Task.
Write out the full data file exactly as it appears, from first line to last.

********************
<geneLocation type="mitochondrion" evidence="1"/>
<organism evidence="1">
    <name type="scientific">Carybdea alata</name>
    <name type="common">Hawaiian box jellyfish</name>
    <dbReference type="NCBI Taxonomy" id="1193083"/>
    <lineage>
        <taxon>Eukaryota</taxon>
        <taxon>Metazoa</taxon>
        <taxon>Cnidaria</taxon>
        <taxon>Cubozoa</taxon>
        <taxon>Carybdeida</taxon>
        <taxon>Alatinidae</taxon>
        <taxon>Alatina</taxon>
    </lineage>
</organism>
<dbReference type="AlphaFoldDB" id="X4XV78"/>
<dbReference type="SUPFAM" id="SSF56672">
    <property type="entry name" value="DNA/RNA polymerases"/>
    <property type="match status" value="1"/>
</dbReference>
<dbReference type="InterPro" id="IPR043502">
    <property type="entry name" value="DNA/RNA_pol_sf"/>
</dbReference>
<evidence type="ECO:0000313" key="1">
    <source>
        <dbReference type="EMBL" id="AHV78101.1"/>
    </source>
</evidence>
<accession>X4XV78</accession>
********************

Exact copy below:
<geneLocation type="mitochondrion" evidence="1"/>
<organism evidence="1">
    <name type="scientific">Carybdea alata</name>
    <name type="common">Hawaiian box jellyfish</name>
    <dbReference type="NCBI Taxonomy" id="1193083"/>
    <lineage>
        <taxon>Eukaryota</taxon>
        <taxon>Metazoa</taxon>
        <taxon>Cnidaria</taxon>
        <taxon>Cubozoa</taxon>
        <taxon>Carybdeida</taxon>
        <taxon>Alatinidae</taxon>
        <taxon>Alatina</taxon>
    </lineage>
</organism>
<dbReference type="AlphaFoldDB" id="X4XV78"/>
<dbReference type="SUPFAM" id="SSF56672">
    <property type="entry name" value="DNA/RNA polymerases"/>
    <property type="match status" value="1"/>
</dbReference>
<dbReference type="InterPro" id="IPR043502">
    <property type="entry name" value="DNA/RNA_pol_sf"/>
</dbReference>
<evidence type="ECO:0000313" key="1">
    <source>
        <dbReference type="EMBL" id="AHV78101.1"/>
    </source>
</evidence>
<accession>X4XV78</accession>